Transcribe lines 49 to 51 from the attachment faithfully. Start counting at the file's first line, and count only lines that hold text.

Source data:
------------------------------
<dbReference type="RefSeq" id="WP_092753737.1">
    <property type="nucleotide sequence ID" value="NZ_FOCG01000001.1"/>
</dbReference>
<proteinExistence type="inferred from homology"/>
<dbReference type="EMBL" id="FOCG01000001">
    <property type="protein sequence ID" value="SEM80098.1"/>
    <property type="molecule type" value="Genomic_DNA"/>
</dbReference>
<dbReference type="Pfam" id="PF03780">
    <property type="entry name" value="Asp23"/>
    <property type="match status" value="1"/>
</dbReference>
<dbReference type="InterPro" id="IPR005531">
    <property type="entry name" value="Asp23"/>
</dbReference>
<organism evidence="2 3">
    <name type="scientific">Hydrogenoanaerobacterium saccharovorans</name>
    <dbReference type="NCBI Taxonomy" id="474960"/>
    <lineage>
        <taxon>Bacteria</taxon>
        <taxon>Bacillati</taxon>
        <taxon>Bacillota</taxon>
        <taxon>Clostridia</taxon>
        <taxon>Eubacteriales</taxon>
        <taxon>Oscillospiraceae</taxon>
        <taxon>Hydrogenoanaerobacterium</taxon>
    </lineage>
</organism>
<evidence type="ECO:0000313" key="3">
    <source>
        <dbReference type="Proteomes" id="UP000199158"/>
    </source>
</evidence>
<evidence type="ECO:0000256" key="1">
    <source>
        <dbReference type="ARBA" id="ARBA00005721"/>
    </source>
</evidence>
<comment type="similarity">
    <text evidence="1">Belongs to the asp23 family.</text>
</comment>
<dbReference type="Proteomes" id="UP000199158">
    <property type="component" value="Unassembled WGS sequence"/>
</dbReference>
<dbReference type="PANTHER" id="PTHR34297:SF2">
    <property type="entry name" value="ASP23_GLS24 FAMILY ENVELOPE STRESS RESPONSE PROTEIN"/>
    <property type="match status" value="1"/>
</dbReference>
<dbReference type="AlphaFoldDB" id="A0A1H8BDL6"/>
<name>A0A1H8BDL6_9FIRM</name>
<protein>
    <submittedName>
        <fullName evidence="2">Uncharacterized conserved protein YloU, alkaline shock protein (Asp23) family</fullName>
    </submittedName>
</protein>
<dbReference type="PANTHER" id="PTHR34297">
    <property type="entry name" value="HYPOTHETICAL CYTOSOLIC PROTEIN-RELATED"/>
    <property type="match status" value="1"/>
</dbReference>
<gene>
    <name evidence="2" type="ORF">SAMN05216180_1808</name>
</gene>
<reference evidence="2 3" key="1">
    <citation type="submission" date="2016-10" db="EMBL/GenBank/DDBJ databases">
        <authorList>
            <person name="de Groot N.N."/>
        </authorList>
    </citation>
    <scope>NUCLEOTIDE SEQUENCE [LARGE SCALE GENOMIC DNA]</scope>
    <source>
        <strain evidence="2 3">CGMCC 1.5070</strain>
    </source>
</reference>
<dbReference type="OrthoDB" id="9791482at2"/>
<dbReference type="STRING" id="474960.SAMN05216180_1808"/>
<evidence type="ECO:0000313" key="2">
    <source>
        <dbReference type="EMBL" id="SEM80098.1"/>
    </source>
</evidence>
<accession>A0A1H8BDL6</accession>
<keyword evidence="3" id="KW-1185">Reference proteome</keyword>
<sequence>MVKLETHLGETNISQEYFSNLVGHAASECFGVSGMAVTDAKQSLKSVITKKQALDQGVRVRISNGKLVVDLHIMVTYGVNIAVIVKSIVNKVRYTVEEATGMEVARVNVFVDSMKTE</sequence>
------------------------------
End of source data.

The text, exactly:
<dbReference type="AlphaFoldDB" id="A0A1H8BDL6"/>
<name>A0A1H8BDL6_9FIRM</name>
<protein>